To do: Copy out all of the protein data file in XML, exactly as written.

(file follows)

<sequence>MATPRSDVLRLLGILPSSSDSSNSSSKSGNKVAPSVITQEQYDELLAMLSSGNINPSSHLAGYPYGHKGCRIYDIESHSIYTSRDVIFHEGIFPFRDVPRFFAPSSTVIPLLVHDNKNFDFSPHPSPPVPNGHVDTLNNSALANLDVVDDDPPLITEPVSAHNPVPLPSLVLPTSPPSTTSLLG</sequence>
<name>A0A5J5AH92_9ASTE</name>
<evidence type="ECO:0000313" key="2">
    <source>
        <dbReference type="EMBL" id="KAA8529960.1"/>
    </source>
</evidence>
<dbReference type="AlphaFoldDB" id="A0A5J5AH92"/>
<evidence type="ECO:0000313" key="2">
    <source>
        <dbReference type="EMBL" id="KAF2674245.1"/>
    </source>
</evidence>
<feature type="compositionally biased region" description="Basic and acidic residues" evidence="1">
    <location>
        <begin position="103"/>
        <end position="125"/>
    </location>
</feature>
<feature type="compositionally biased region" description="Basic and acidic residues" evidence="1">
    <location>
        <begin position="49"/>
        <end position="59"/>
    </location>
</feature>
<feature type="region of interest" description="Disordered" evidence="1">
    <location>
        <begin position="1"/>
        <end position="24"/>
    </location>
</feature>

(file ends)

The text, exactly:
<sequence>MATPRSDVLRLLGILPSSSDSSNSSSKSGNKVAPSVITQEQYDELLAMLSSGNINPSSHLAGYPYGHKGCRIYDIESHSIYTSRDVIFHEGIFPFRDVPRFFAPSSTVIPLLVHDNKNFDFSPHPSPPVPNGHVDTLNNSALANLDVVDDDPPLITEPVSAHNPVPLPSLVLPTSPPSTTSLLG</sequence>
<name>A0A5J5AH92_9ASTE</name>
<evidence type="ECO:0000313" key="2">
    <source>
        <dbReference type="EMBL" id="KAA8529960.1"/>
    </source>
</evidence>
<dbReference type="AlphaFoldDB" id="A0A5J5AH92"/>
<evidence type="ECO:0000313" key="2">
    <source>
        <dbReference type="EMBL" id="KAF2674245.1"/>
    </source>
</evidence>
<feature type="compositionally biased region" description="Basic and acidic residues" evidence="1">
    <location>
        <begin position="103"/>
        <end position="125"/>
    </location>
</feature>
<feature type="compositionally biased region" description="Basic and acidic residues" evidence="1">
    <location>
        <begin position="49"/>
        <end position="59"/>
    </location>
</feature>
<feature type="region of interest" description="Disordered" evidence="1">
    <location>
        <begin position="1"/>
        <end position="24"/>
    </location>
</feature>